Loading the player...

The numbers come with many variables, but the Bureau of Labor Statistics estimates that as of February 2013, 12 million people were without jobs. Many of them are actively looking to replace the jobs they lost. Ironically, looking for a job can be expensive.

The time and effort required for a job search can easily equate to the work of a full-time job. On top of that, there are the costs involved with travel, placement services, resume writing and other expenses that add up fast. When there is little or no money coming in, those expenses seem crushing.
Fortunately, the IRS wants to help (yes, you read that correctly). You can deduct a portion of your job search expenses on your taxes. Of course, the IRS isn’t going to blindly sign off on anything you submit, so it is more accurate to say that you can deduct a portion of your “qualified” expenses. Here’s the rundown on what you can deduct and how to do it.

Where to Look
As with most things, when you want the truth, you need to head to the source. In this case, you need to visit the IRS website and look up Publication 529. Job search deductions are miscellaneous deductions in the eyes of the IRS, which means you will want to go to page five of the 2012 publication.

The Rules
First, your job search has to be in the same field as your previous job. If you used to be a plumber but went back to school and are now looking for a job as a paramedic, none of your job search expenses are deductible. Still want to be a plumber? Then all of your qualified expenses are deductible.

If you’re just out of college or looking for your first career, the expenses aren’t deductible.

What if you lost your job and took some time off to travel, raise children or get an education? The IRS will not allow you to deduct job search expenses if “there was a substantial break between the end of your last job and the search for a new one.” The IRS does not define “substantial” but if you didn’t start looking for a job within a short period after leaving your last place of employment, your expenses might be disallowed.

If you’re not looking for a job full time but would take a position if it were offered, continue sending out applications so you can claim deductions when you do put a large-scale effort into your search.

What is deductible?
Provided you meet the above criteria, your qualified expenses are deductible. So what is “qualified”?

  • Resume Services - If you paid somebody to polish up your resume, that’s deductible. Higher quality paper, mailing costs or any other expense related to your resume are likely deductible.
  • Employment Agencies - Are you paying an employment agency to help you find a job? How about an online job search site that charges a membership fee? Both are deductible. If your past employer paid for the service or you’re later reimbursed for those expenses, you’re required to claim it as income, provided you wrote it off on a previous return.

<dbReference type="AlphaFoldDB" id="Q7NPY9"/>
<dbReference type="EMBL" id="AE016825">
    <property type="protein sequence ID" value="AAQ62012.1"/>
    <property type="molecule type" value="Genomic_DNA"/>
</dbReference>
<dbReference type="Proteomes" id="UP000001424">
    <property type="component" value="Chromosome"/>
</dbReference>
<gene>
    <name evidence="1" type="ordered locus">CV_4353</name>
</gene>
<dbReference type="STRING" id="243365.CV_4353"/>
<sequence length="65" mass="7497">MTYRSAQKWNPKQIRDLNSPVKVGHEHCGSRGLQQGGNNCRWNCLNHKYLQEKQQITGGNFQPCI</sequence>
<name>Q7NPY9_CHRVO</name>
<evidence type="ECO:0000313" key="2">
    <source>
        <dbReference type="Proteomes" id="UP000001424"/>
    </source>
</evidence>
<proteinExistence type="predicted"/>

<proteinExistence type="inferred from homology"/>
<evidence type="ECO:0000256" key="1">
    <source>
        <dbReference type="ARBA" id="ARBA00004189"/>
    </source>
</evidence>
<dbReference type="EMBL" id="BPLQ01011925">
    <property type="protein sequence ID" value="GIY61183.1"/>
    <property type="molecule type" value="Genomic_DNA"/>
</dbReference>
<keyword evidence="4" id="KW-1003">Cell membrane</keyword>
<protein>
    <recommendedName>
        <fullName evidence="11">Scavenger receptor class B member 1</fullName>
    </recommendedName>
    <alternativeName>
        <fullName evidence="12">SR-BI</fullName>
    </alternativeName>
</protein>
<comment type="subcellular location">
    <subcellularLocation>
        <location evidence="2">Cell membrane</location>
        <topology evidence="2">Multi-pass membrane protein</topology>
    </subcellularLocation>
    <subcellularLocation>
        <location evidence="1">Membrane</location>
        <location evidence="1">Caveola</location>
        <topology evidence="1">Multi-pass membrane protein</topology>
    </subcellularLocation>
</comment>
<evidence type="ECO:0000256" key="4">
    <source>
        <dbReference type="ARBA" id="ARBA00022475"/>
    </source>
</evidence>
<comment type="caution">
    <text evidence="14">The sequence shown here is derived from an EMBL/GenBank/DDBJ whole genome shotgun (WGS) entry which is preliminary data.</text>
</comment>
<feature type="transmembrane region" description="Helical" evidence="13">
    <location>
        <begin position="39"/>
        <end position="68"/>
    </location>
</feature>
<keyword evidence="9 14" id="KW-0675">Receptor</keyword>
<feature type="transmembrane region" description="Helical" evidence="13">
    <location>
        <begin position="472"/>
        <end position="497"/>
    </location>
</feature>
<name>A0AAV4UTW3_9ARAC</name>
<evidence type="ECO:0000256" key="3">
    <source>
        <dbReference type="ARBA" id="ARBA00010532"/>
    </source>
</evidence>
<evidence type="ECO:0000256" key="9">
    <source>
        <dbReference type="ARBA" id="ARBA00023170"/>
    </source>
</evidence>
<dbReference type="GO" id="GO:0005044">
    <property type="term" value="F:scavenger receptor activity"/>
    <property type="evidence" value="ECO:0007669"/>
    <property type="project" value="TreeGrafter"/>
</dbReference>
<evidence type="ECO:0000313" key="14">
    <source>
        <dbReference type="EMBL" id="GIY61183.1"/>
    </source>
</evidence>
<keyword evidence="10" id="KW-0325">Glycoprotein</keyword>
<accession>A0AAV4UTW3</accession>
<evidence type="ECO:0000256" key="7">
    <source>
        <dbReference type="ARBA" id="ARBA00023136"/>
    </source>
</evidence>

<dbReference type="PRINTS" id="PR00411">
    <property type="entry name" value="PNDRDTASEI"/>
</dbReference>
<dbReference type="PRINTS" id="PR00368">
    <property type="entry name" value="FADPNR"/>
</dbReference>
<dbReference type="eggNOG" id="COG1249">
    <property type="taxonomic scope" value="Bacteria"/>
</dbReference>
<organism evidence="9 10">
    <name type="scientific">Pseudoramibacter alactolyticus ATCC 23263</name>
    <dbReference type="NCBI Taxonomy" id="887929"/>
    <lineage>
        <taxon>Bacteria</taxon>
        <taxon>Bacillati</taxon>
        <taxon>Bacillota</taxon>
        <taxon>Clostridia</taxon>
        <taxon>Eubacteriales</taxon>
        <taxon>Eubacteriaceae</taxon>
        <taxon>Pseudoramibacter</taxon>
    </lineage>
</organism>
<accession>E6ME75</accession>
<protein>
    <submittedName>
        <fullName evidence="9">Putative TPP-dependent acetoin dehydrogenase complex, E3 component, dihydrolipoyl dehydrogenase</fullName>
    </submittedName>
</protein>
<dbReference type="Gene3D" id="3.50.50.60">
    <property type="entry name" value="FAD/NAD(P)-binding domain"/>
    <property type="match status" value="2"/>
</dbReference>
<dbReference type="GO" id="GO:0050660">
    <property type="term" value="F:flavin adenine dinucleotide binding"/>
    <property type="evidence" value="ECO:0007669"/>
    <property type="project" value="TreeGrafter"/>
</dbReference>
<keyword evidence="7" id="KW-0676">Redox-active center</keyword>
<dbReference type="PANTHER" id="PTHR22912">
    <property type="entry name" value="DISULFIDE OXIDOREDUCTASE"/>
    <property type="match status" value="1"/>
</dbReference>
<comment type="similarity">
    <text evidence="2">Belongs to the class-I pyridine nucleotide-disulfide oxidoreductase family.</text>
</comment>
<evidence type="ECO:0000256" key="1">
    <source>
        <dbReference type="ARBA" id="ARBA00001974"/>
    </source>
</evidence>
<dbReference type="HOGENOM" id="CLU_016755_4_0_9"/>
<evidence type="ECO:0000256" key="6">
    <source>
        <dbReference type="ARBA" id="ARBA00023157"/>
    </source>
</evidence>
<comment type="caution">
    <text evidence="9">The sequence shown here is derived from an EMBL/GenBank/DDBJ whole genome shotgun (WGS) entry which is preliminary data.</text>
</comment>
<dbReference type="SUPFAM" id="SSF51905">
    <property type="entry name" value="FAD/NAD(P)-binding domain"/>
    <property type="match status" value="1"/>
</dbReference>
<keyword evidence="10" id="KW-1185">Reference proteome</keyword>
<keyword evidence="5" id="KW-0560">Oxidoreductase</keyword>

• Travel Expenses - Traveling all over your community, state or country for job interviews? Write it off, but be careful. If you set up an interview that happens to be close to one of the beautiful Florida beaches, you can only write off the expenses if the primary reason for the trip was for the job search. If the majority of your trip involved spending time with a certain mouse at a certain theme park, you’re probably out of luck.

    If the trip does qualify, standard IRS mileage rates apply or you can write off the cost of the plane ticket. For more about travel expenses, read IRS Publication 463.

What isn’t deductible?
Just about everything else. You can’t deduct the value of your time or the new suit you purchased for the interview. You might be able to deduct the cost of training or education but that would fall under education deductions found in IRS Publication 970.

The 2% Rule
Here’s where you find out why the job search deduction probably isn’t that substantial for most people. First, since it’s a deduction, only a portion of the total expenses equal to your tax bracket are subtracted from your income. Next, only expenses that exceed 2% of your adjusted gross income qualify. So let’s assume that you made $35,000 in 2012 and had job search expenses of $800. The first $700 isn’t deductible because of the 2% rule. The final $100 is subject to your 15% tax bracket, so your deduction is a not-so-impressive $15 (still better than nothing, of course).

Naturally, some people will find a much larger benefit from this deduction, so it’s worth the time to keep track of all expenses. The main point is, when you’re spending money to help land a job, don’t rent a limo and a tuxedo for an interview with the expectation that you’ll be largely reimbursed when you file your taxes.

The Bottom Line
Remember the first rule when dealing with the IRS: If you can’t document it, it didn’t happen. If you plan to deduct job expenses, then detailed, meticulous documentation is necessary. If you’re deducting travel, have a log. Resume expenses? Make sure you get receipts. Job-search website fees? Again, get that receipt. It’s likely that the IRS isn’t going to accept your credit card statement as proof. Regardless of how small the expense, while you’re searching for a job, plan for the year-end tax deductions as the expenses add up.

Want to learn how to invest?

Get a free 10 week email series that will teach you how to start investing.

Delivered twice a week, straight to your inbox.